In order to find a crate the right size, it’s best to measure your dog. You’ll take your dog’s measurements and then match these to the crate’s dimensions. You’ll need to measure your dog’s length and his height. To measure his length, measure your dog from his nose to his tail. For his height, measure your dog from the top of his head to the ground. For dogs that have erect ears, you’ll need to measure from the top of the dog’s ears to the ground.

Now that you have the measurements add four inches to both the length and height. This will ensure you find a crate that’s has enough space for your dog to lay down and turn around.

How to create Train Your Dog

Now that you have a crate that’s the right size, you’re ready to start training your older dog! Follow the steps below to help your fur baby become used to his crate:

1). Place the crate in an area where you and your family spend a lot of time. Once you’ve chosen the room, then prepare the crate by inserting the bed and bedding to make your dog comfortable.

2). Be sure to get rid of any negative feelings you may have about crates. If you don’t, your dog will pick up on those feelings and resist your training efforts.

3). You may want to consider giving your dog a little exercise before you start the training. This way, he’ll be more tired and relaxed.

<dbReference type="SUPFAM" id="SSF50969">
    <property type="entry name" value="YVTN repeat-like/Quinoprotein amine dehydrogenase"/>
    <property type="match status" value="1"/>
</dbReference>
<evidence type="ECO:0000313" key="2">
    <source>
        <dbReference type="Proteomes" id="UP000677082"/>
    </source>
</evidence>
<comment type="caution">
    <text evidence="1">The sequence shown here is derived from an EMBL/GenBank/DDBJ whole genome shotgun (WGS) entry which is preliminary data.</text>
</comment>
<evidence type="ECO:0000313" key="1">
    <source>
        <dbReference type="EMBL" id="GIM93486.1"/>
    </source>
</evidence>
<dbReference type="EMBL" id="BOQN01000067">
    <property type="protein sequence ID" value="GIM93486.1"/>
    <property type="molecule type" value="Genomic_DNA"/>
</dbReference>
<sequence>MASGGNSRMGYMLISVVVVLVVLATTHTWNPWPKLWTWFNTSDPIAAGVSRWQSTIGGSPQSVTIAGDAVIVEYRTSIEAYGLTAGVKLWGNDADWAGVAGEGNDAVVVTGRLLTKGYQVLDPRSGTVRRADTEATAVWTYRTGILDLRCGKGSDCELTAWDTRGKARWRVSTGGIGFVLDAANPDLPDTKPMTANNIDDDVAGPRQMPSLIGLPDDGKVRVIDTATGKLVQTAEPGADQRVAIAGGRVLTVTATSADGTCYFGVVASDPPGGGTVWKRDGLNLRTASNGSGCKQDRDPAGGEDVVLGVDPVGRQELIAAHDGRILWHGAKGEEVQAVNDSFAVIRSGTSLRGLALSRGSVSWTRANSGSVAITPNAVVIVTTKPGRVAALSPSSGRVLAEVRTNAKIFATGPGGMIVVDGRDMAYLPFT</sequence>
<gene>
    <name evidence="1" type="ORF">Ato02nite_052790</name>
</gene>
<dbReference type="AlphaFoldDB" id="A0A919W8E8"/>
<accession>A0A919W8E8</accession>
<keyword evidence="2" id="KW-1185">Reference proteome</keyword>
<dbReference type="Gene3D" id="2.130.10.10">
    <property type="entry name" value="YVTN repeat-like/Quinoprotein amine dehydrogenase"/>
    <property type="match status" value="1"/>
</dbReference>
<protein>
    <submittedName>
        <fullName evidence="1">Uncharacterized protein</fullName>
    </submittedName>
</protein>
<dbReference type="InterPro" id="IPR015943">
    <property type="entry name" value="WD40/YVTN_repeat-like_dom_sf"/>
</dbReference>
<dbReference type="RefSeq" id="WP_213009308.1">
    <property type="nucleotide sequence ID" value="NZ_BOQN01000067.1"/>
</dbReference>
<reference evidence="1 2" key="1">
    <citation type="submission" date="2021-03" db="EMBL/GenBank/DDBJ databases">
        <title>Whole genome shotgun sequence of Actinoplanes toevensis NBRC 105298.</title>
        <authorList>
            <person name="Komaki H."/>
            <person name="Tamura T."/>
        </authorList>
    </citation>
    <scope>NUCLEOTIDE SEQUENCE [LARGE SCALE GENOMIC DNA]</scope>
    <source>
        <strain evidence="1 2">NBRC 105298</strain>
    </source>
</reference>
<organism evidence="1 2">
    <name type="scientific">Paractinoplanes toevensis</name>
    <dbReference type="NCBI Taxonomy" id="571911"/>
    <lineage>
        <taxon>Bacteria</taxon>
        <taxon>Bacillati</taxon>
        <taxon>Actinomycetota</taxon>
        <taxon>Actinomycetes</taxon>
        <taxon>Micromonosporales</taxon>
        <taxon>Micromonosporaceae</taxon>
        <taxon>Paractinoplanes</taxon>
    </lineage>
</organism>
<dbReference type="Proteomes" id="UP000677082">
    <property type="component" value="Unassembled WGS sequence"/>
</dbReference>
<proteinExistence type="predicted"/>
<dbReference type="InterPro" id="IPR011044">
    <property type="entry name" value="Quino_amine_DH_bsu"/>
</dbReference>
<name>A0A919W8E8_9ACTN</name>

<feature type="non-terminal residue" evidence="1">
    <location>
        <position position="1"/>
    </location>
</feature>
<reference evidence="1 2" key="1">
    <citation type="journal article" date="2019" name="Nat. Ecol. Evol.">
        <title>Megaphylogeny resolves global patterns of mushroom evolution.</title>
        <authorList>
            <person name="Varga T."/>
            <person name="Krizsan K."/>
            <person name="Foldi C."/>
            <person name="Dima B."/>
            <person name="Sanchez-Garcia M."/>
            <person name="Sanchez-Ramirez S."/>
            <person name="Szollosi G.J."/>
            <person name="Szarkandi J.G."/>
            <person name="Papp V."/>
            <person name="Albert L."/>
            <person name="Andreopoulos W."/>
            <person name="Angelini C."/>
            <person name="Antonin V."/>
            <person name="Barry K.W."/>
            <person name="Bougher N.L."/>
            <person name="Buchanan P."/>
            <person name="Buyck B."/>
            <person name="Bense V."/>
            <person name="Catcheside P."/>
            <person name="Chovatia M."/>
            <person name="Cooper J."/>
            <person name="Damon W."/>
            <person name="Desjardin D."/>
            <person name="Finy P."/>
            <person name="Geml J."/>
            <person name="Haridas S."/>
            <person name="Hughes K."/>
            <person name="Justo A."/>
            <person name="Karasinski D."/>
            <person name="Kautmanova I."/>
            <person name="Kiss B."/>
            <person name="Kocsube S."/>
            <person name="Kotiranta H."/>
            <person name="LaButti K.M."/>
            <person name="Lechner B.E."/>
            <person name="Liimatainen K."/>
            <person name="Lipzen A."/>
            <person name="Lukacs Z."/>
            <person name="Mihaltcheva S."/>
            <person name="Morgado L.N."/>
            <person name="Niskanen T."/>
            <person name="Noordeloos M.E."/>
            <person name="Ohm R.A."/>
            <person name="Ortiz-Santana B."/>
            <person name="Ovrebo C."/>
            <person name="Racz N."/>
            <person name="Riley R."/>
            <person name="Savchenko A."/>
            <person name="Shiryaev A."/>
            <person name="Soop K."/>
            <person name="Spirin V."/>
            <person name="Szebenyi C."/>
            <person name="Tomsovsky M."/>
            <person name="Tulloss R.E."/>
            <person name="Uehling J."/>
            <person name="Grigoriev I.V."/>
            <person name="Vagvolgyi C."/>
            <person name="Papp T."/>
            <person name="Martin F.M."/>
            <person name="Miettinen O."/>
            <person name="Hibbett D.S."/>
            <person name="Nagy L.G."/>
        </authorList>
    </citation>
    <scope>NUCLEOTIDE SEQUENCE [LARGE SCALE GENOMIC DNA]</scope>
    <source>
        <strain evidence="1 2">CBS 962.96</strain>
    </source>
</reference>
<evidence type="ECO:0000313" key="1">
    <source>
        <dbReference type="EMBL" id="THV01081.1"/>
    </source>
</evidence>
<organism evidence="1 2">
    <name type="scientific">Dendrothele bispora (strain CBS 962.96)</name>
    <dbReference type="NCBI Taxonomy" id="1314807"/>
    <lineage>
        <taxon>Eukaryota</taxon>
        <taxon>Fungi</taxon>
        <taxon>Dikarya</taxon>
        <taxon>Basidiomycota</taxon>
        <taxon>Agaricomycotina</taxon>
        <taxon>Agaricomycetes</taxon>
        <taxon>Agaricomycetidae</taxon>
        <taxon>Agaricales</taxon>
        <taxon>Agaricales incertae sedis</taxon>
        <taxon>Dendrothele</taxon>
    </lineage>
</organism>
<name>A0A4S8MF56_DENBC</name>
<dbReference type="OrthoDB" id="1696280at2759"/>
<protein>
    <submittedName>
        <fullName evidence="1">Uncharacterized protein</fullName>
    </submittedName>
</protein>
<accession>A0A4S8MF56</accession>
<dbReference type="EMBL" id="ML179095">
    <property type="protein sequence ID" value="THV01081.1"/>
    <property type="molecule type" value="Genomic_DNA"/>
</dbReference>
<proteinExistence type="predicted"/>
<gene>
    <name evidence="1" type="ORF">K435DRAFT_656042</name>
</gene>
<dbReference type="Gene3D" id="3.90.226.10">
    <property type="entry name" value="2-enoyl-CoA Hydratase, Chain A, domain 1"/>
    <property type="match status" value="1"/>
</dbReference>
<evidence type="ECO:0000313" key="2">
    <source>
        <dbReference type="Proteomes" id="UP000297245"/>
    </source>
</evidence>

4). Begin by making this a positive experience. You can do this by placing your dog’s favorite treats or a favorite toy in the opening of the crate. When your dog goes near the crate entrance to get a toy or eat a treat, then give him lots of praise.

5). Once your canine companion is comfortable being near the crate entrance, try to place his treats/toy inside. When he goes into the crate, praise him but don’t yet close the door. Let him come out if he wants.

6). Over time, your dog may decide to lay down inside the crate. This a good sign! You may then close the door, but only for a few seconds. Then open it and let him out if he wants. This way, your fur baby will see that you will let him out again. Repeat this process and increase the time a few seconds until your dog stays in the create for a few minutes. It’s a good idea to slowly work up to an hour or more. However, never leave your dog in the crate for long hours. He will learn to hate it this way.

At any time during the process, if your dog becomes uncomfortable or stressed, then stop the training. Let him out and take a break. Remember this process will need to be repeated for some time. It will take some dogs longer to accept the crate than others.

Just be patient and keep working with your dog. He will eventually become adjusted to being in the crate!

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Kyoko is from a family of 3 and moved to New York with her parents and siblings when she was 13. Kyoko is fond of spending a great amount of time with pets, specifically her beagle Luna and cat Missy. Her boyfriend often complains that she spends too much time giving attention to their animals. Kyoko has written dozens of articles concerning pets and is aiming at owning a pet shop one day!